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How can i partition rows in SQL Server by date?

Bonus Chatter

In SQL Server it's relatively easy to partition tables by year, e.g.:

  • table Orders_2000
  • table Orders_2001
  • table Orders_2002
  • ...
  • table Orders_2011
  • table Orders_2012

You create a separate table for each year, making sure to include a Year column with a check constraint that matches the table:

CREATE TABLE Transactions_1999 (Year int NOT NULL DEFAULT 1999, TransactionID int NOT NULL, CustomerName varchar(50))
    ALTER TABLE Transactions_1999 ADD CONSTRAINT PK_Transactions1999 PRIMARY KEY CLUSTERED (Year, TransactionID)
    ALTER TABLE Transactions_1999 ADD CONSTRAINT CK_Transactions1999_Year CHECK (Year = '1999')

CREATE TABLE Transactions_2000 (Year int NOT NULL DEFAULT 2000, TransactionID int NOT NULL, CustomerName varchar(50))
    ALTER TABLE Transactions_2000 ADD CONSTRAINT PK_Transactions2000 PRIMARY KEY (Year, TransactionID)
    ALTER TABLE Transactions_2000 ADD CONSTRAINT CK_Transactions2000_Year CHECK (Year = '2000')

CREATE TABLE Transactions_2001 (Year int NOT NULL DEFAULT 2001, TransactionID int NOT NULL, CustomerName varchar(50))
    ALTER TABLE Transactions_2001 ADD CONSTRAINT PK_Transactions2001 PRIMARY KEY (Year, TransactionID)
    ALTER TABLE Transactions_2001 ADD CONSTRAINT CK_Transactions2001_Year CHECK (Year = '2001')
...
CREATE TABLE Transactions_2011 (year int NOT NULL DEFAULT 2011, TransactionID int NOT NULL, CustomerName varchar(50))
    ALTER TABLE Transactions_2011 ADD CONSTRAINT PK_Transactions2011 PRIMARY KEY (Year, TransactionID)
    ALTER TABLE Transactions_2011 ADD CONSTRAINT CK_Transactions2011_Year CHECK (Year = '2011')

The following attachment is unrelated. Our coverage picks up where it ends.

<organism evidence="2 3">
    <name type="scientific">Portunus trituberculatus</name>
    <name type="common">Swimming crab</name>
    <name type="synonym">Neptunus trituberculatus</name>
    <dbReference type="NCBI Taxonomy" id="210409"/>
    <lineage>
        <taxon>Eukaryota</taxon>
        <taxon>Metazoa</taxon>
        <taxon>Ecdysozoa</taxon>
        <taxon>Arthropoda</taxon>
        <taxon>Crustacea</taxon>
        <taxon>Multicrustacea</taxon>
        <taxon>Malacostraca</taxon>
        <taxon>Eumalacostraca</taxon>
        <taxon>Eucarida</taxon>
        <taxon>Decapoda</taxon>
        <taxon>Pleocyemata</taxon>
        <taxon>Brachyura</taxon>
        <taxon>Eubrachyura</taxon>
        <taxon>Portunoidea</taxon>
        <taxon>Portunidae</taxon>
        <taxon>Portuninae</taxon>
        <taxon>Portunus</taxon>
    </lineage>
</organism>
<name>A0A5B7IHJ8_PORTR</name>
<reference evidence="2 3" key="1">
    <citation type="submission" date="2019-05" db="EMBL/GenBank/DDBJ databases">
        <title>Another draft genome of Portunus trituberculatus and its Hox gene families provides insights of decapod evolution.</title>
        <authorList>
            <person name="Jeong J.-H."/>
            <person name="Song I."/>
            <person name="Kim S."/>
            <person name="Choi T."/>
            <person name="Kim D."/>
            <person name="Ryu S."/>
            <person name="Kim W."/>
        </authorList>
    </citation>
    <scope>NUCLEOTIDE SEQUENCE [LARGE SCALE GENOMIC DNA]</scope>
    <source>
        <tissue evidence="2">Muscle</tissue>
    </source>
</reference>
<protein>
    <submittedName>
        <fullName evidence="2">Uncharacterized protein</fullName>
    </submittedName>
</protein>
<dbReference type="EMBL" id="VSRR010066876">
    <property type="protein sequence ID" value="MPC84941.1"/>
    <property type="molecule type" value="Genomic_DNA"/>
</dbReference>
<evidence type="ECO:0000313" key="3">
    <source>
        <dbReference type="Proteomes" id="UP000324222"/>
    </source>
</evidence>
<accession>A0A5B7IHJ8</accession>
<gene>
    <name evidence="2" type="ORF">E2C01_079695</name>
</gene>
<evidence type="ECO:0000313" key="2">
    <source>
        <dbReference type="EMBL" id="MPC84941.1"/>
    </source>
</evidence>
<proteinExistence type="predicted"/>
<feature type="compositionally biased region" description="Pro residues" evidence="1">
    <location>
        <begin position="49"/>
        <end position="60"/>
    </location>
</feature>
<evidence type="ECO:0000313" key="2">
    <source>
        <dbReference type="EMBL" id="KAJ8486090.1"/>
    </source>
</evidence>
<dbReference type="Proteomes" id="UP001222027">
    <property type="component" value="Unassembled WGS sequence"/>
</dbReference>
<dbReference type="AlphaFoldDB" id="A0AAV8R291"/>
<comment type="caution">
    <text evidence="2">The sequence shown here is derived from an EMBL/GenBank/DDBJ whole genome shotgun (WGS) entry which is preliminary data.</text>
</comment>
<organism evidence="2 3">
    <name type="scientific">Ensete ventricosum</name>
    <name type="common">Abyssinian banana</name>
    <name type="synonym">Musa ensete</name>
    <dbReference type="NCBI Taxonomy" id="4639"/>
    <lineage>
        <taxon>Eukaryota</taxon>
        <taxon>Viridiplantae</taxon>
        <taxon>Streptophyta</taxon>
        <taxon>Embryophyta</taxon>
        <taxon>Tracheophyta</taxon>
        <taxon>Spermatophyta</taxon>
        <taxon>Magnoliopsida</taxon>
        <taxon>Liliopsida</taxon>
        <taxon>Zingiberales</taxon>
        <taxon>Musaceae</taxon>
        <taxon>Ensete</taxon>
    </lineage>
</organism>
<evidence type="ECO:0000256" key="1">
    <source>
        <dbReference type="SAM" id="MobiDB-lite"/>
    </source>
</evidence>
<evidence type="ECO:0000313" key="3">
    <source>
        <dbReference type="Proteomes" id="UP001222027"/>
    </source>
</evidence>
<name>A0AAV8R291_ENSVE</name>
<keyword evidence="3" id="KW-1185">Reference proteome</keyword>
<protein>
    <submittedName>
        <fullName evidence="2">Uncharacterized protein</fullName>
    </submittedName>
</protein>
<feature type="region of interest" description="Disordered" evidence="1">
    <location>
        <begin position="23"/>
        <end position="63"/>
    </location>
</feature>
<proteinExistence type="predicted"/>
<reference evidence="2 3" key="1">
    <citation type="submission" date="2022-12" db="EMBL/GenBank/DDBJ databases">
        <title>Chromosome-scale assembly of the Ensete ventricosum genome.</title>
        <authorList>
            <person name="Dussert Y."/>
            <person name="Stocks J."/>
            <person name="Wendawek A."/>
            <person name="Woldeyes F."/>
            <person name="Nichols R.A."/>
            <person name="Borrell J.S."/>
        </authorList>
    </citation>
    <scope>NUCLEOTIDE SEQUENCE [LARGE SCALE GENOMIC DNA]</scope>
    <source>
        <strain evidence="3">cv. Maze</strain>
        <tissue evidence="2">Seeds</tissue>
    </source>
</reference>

CREATE TABLE Transactions_2012 (Year int NOT NULL DEFAULT 2012, TransactionID int NOT NULL, CustomerName varchar(50))
    ALTER TABLE Transactions_2012 ADD CONSTRAINT PK_Transactions2012 PRIMARY KEY (Year, TransactionID)
    ALTER TABLE Transactions_2012 ADD CONSTRAINT CK_Transactions2012_Year CHECK (Year = '2012')

Then you can construct a VIEW that merges to tables together:

CREATE VIEW Transactions AS
SELECT * FROM Transactions_1999
UNION ALL
SELECT * FROM Transactions_2000
UNION ALL
SELECT * FROM Transactions_2001
UNION ALL
--...
SELECT * FROM Transactions_2011
UNION ALL
SELECT * FROM Transactions_2012

And now you can query this Transactions view:

SELECT * FROM Transactions
WHERE (CustomerName LIKE 'boyd%')
OR (CustomerName LIKE '% boyd%')

And data can be inserted into the view, and SQL Server will automatically put it in the table it's supposed to go in:

INSERT INTO Transactions(Year, TransactionID, CustomerName)
VALUES (2012, 378922384, 'Ian Boyd')

But that's not what i want

i want to partitions data into tables by age. Rows with a TransactionDate older than 90 days should go into one table, and transactions with a TransactionDate newer than 90 days go into another table:

  • table Transactions_olderThan90Days
  • table Transactions_newerThan90Days

So says the SQL:

CREATE TABLE Transactions_NewerThan90Days (
    TransactionDate datetime NOT NULL,
    TransactionID int NOT NULL,
    CustomeName varchar(50))


CREATE TABLE Transactions_OlderThan90Days (
    TransactionDate datetime NOT NULL,
    TransactionID int NOT NULL,
    CustomeName varchar(50))

Is such a thing possible in SQL Server?

i realize this sounds impossible, since it means SQL Server having to move data constantly.

share|improve this question
    
Unless you absolutely need that no transaction older than 90 days is in the first table at ANY time I would just settle for a scheduled job that moves all "old" transactions to a different table. –  Paolo Falabella Jan 22 '12 at 20:45
    
This isn't possible. You haven't explained what you would hope to gain if it were though. –  Martin Smith Jan 22 '12 at 20:59
    
@MartinSmith In my real database i would have table Transactions, table Transactions_olderThan90Days, and the view would be AllTransactions. Spontaneously software will only have to deal with 3 months of data, and i can get rid of an entire, complicated, archiving process. –  Ian Boyd Jan 22 '12 at 21:00
    
and are you using SQL 2000 or SQL 2008? Table partitioning is different than partitioned views. –  Stuart Ainsworth Jan 22 '12 at 21:01
1  
Whould you like this moved to data.se? –  Sam Saffron Jan 23 '12 at 3:56
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